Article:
Bad Girls or Bad Laws?
Posted Monday, 2 February 2009 at 13:03
Tomorrow is the first sitting of the committee stage of the Police and Crime Bill.
Part two of the Bill deals with prostitution.
The Government's intention in drafting this section of the Bill is laudable; however, what we are being presented with will not achieve the stated objectives in any way, and will subject many needy and vulnerable women, to a greater level of danger than that which they already face, every day.
I would like to table an amendment to remove much of part two clause by clause; however, that's known as a wrecking amendment and given the overall intention I don't feel such an action would be within the spirit of the Bill.
There is much however which is deeply flawed. I hope that as a result of the evidence sessions we heard last week, and the arguments which will be put forward at committee stage, the Minister may take much of part two back to the drawing board.
One provision I will speaking against is clause 20, a closure order.
This clause will give Police the power to close down a brothel for three months.
I'm sure the first reaction of many may be 'good', however it doesn't take too much thought to realise the consequence of this.
The girls will still work. They will move from the contained safety of numbers indoors, out onto the danger of the streets.
Prostitution has been with us since time began. The attitude of many members of the public I have spoken to has been one of concern regarding health issues, public order and safety. No one wants to see another Ipswich.
Legislation needs to focus on the controlled, pimped and trafficked girls, who are in a life of prostitution against their will; and it's these girls, and boys, that our legislation and efforts should be targeted towards assisting. There is an attempt in the Bill to do this; however, the wording 'controlled for gain' is ambiguous. The maid and diary keeper would fall into this category. There is a reluctance within the Bill to acknowledge the role of the voluntary sector, the church, nurses and doctors who work within this sector - and a lack of imagination born as a result of mistrust in anything, or anyone other than the State, to deal with a problem as morally and socially tricky as that of prostitution.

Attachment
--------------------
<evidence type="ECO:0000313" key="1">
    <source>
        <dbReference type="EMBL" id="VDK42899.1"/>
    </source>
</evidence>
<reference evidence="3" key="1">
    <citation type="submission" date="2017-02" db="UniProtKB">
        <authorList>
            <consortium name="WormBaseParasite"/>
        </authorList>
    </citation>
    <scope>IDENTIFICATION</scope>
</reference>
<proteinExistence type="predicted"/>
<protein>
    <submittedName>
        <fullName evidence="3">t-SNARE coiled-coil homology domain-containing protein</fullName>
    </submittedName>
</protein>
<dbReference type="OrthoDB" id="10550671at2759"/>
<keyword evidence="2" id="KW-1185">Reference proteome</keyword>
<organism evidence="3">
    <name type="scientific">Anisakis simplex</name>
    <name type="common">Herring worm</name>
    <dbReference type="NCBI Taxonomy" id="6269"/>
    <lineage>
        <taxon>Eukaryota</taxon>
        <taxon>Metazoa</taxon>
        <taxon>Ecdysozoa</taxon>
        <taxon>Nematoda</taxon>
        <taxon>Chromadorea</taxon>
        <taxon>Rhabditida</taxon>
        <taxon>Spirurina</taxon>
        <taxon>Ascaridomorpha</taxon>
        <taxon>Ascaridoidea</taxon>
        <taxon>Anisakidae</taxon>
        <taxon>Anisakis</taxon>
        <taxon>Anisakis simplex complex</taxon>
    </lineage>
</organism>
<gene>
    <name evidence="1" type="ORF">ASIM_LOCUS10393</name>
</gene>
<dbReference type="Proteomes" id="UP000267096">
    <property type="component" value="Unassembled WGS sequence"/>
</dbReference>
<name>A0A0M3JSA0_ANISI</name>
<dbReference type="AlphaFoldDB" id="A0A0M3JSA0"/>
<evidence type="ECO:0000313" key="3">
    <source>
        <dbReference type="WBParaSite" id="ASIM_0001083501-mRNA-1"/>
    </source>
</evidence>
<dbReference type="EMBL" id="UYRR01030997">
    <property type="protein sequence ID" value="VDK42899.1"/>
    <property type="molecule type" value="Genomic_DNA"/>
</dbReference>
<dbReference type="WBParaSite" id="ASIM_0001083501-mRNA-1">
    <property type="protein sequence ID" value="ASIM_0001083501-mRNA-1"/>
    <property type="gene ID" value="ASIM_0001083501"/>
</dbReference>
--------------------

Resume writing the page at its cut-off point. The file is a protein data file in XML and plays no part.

Clause 16 makes provision for a prostitute to attend three official meeting with an as yet unnamed undefined person for vague reasons. If they do not attend they will be fined/imprisoned. It's the first time I have seen such loose wording in Bill
All the evidence we have heard is that to coerce the girls to forcibly attend such meetings simply won't work and therefore they will face criminalisation as a result.
Those who could have been helped out of a life of prostitution and into regular employment will find it difficult as they will have a criminal record which will last a lifetime.
A fine will mean more time on the streets and more punters in order to pay the fine.
Much of part two is nonsense, but actually, it's worse than that.
There are very few jobs whereby death is an occupational hazard. Prostitutes deal with the consequence of disease every day.
I can't think anyone believes we should have prostitutes on the streets in preference to indoors.
For those on the streets the danger of disease is secondary to that of personal safety.
The Ipswich murders were shocking and something we should learn from and not want to see repeated. I cannot support any clause which exposes or puts the life of a prostitute in further danger, or prevents any who wish to move away from one life to another, by hanging the label of criminal around her neck.
If this is a problem we need to deal with, particularly with regard to trafficking, then it seems to me the people we should be talking to are the prostitutes themselves.
I have been doing just that in order to inform my argument. If this Bill goes through in its present form, and I ever hear about the murder or otherwise of a prostitute at some stage following its inclusion on the statute book, I need to know that I did all I could do to keep girls safe, and indoors, and did nothing to support pushing them back out onto the streets.
I will blog again on this Bill later in the week as there is so much to refute!
Nadine Dorries MP
House of Commons
London SW1A 0AA
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